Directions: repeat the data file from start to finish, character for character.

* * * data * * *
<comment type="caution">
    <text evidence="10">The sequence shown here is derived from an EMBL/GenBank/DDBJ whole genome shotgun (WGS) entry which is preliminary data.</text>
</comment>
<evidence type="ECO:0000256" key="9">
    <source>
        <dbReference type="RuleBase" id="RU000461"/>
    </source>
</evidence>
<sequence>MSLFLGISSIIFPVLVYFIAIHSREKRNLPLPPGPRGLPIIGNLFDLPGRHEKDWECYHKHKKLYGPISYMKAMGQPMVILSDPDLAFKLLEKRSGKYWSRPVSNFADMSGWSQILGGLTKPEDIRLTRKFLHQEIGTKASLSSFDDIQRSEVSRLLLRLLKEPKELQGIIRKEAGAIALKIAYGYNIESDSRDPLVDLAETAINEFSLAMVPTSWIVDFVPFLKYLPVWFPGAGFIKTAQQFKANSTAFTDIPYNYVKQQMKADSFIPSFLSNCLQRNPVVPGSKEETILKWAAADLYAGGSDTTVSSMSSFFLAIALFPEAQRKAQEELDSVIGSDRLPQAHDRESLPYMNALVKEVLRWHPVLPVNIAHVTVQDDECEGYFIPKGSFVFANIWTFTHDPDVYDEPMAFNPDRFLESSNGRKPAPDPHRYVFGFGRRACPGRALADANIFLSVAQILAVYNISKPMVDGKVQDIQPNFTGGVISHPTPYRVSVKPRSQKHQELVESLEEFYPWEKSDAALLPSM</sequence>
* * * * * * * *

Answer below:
<comment type="caution">
    <text evidence="10">The sequence shown here is derived from an EMBL/GenBank/DDBJ whole genome shotgun (WGS) entry which is preliminary data.</text>
</comment>
<evidence type="ECO:0000256" key="9">
    <source>
        <dbReference type="RuleBase" id="RU000461"/>
    </source>
</evidence>
<sequence>MSLFLGISSIIFPVLVYFIAIHSREKRNLPLPPGPRGLPIIGNLFDLPGRHEKDWECYHKHKKLYGPISYMKAMGQPMVILSDPDLAFKLLEKRSGKYWSRPVSNFADMSGWSQILGGLTKPEDIRLTRKFLHQEIGTKASLSSFDDIQRSEVSRLLLRLLKEPKELQGIIRKEAGAIALKIAYGYNIESDSRDPLVDLAETAINEFSLAMVPTSWIVDFVPFLKYLPVWFPGAGFIKTAQQFKANSTAFTDIPYNYVKQQMKADSFIPSFLSNCLQRNPVVPGSKEETILKWAAADLYAGGSDTTVSSMSSFFLAIALFPEAQRKAQEELDSVIGSDRLPQAHDRESLPYMNALVKEVLRWHPVLPVNIAHVTVQDDECEGYFIPKGSFVFANIWTFTHDPDVYDEPMAFNPDRFLESSNGRKPAPDPHRYVFGFGRRACPGRALADANIFLSVAQILAVYNISKPMVDGKVQDIQPNFTGGVISHPTPYRVSVKPRSQKHQELVESLEEFYPWEKSDAALLPSM</sequence>